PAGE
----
First edition of Disrupt launches tonight at a popular Khar restaurant

Nov 10, 2017, 17:19 IST | Shunashir Sen

The first edition of Disrupt, a one-day music festival that will take place across three stages at a popular Khar venue, launches tonight

The first edition of Disrupt, a one-day music festival that will take place across three stages at a popular Khar venue, launches tonight. Apart from a host of homegrown acts including Zokhuma and EZ Riser, it features two international headliners -- Italian producer Clap! Clap! and British grime exponent Preditah. We caught up with Preditah, who is from Birmingham, ahead of the gig and asked him how the UK city has influenced his music and what his take on the sounds of the future is. Edited excerpts from the interview.

Why do you think that the UK is where a lot of modern electronic genres, such as dubstep and grime, originate from?
It's because we created them taking different genres like garage, drum 'n' bass and jungle, and making our own form of music out of it. That's pretty much how it came about, especially grime -- it just came from us interpreting different genres in our own way.

How has growing up in Birmingham, a multicultural city with a rich musical heritage, influenced you as a musician?
The music scene in Birmingham is also multicultural and everyone is from different walks of life. As a musician, you have to adapt to that as well. So, I don't make just one style of music. I'm surrounded by different environments and cultures, all in one city, and that reflects in my music.


Do you find that metal music, which Birmingham is famous for fostering, and other non-electronic genres are gradually losing relevance in the city?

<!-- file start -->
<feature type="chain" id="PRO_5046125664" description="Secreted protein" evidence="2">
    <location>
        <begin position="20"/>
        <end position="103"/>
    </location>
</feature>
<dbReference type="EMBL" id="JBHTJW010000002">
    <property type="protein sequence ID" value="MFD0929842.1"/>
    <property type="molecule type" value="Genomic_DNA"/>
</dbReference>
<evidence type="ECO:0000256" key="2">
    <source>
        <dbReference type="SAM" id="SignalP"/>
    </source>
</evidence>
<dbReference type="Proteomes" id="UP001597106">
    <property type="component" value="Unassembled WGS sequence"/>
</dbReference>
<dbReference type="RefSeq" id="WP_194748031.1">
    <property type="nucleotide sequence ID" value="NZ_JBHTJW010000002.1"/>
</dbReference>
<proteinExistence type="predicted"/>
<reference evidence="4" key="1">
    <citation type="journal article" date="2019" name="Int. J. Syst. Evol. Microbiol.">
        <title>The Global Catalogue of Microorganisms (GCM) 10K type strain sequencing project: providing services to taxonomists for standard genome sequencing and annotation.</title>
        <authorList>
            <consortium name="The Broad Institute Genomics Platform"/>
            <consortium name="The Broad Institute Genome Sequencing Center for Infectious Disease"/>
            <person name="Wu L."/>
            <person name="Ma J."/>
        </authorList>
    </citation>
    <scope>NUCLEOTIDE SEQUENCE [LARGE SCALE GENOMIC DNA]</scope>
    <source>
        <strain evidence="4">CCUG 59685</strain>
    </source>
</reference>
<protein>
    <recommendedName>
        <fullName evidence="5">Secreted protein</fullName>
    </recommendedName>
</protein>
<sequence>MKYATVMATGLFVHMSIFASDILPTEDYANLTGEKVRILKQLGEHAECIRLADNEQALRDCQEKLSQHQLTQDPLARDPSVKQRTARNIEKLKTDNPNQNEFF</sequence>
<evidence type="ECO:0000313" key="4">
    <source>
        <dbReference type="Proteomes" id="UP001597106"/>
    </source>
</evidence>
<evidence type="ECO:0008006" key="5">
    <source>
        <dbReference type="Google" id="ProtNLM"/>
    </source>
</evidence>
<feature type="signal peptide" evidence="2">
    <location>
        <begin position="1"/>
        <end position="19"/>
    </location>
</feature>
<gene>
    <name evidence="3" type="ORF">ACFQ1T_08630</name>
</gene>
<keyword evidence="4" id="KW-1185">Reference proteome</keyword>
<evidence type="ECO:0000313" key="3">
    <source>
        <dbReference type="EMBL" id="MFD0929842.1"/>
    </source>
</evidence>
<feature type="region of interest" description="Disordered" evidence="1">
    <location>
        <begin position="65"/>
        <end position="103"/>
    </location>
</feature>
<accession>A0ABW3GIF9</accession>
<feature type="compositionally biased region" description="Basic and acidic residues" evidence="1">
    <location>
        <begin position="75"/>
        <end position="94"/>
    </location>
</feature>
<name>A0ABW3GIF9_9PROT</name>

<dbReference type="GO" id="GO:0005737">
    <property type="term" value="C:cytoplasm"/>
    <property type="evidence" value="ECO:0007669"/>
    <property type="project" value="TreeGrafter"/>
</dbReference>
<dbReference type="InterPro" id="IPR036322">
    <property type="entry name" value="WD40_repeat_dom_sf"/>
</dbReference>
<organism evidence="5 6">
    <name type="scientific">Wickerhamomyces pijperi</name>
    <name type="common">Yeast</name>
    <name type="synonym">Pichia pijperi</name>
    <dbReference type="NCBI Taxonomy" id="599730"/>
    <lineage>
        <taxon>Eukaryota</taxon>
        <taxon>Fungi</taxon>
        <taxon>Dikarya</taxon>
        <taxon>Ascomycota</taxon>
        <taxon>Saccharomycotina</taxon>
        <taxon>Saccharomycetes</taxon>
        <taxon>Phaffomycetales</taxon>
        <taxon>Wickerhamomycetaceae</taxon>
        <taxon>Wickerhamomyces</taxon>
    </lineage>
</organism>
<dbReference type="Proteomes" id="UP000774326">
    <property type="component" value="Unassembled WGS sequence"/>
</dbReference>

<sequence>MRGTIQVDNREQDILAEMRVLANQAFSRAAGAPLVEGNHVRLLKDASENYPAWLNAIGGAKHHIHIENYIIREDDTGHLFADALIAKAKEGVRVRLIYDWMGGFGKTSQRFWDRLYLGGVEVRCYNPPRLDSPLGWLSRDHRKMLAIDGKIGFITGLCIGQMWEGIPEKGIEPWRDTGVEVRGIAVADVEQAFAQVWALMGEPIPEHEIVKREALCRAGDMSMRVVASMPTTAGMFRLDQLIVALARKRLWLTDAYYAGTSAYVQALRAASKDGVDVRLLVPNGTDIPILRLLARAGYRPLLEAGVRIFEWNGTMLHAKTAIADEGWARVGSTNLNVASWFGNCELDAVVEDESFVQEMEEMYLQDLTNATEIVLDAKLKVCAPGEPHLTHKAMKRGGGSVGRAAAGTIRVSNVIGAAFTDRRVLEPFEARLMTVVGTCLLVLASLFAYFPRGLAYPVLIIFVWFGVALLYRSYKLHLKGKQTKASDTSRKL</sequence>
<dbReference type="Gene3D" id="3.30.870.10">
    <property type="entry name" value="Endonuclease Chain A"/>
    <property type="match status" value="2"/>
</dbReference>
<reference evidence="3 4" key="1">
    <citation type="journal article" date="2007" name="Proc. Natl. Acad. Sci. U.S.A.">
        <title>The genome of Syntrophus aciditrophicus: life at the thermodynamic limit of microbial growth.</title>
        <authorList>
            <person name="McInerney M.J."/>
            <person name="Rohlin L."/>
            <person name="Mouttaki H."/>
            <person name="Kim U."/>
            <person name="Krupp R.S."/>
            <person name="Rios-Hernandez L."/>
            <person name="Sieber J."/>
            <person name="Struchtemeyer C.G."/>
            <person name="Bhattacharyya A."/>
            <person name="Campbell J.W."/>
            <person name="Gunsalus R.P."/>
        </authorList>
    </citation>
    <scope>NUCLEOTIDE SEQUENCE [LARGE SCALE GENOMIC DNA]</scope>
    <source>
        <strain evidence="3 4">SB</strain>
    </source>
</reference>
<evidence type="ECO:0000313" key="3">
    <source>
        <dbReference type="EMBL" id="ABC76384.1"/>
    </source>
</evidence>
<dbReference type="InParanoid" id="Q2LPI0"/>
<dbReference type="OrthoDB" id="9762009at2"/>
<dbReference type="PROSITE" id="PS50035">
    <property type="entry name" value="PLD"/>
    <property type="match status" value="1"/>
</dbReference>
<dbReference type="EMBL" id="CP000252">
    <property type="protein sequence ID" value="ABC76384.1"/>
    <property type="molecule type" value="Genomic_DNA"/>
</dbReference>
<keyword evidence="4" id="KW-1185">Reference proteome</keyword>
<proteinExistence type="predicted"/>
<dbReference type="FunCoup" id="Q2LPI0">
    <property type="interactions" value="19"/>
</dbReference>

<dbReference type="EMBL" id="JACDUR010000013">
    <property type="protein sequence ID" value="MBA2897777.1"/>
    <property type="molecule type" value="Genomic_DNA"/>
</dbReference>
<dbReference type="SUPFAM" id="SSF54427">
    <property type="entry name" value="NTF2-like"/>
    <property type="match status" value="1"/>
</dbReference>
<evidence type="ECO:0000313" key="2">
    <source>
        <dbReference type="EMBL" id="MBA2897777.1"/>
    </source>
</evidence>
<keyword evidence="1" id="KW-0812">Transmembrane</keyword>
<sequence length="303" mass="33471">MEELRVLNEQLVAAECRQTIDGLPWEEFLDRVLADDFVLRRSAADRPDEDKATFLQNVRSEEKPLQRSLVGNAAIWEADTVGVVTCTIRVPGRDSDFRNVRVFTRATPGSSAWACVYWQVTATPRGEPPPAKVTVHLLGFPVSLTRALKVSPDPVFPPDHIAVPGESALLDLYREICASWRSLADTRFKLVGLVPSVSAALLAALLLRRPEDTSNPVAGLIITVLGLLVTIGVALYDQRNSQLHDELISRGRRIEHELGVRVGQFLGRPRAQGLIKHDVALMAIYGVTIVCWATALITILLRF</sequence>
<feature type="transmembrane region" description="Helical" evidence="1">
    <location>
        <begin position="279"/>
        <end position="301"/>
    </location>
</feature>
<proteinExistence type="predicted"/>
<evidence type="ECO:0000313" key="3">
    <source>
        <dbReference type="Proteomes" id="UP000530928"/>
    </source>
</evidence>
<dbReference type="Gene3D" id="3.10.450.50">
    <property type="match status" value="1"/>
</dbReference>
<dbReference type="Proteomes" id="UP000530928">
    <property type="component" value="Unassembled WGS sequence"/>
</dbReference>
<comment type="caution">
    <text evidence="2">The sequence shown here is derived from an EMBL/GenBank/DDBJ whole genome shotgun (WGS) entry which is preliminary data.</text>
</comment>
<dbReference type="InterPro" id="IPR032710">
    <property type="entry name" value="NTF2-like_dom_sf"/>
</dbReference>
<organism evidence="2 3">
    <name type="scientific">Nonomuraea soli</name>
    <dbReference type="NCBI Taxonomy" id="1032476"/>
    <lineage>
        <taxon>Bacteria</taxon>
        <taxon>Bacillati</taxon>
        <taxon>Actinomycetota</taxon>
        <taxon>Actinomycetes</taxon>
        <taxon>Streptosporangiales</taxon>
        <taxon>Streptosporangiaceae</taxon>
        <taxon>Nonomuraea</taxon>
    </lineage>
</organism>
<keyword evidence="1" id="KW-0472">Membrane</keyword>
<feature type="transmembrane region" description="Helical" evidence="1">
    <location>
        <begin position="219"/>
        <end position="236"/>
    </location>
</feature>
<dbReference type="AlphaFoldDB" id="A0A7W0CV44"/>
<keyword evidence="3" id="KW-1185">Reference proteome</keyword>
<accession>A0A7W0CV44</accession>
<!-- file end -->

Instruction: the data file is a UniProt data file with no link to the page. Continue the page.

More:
I can't really speak on that because I don't listen to that music. But, what I will say is that in terms of streaming, the biggest songs in the UK are grime or hip-hop tracks. That kind of shows what everyone is listening to right now.

Are there any new electronic sounds/genres that you think will be the big breakthrough hits in the near future?
Worldwide, I would say that the whole Afro-bashment sound is getting bigger, and I think that it will continue to spread since it's easy on the ears. It's not too electronic, so everyone can appreciate it.

How aware are you about the electronic music scene in India? And what are the takeaways you are hoping for from your trip to the country?
I'm not too aware of the music scene in India. In Birmingham, there used to be a really big bhangra scene going on. So, I do appreciate bhangra music. Being here, I'm going to observe everything and apply it to my music. So, I can't wait.

On Tonight, 5 pm onwards
At Khar Social, Rohan Plaza, Khar West.
Call 65226324
Entry Rs 472 onwards

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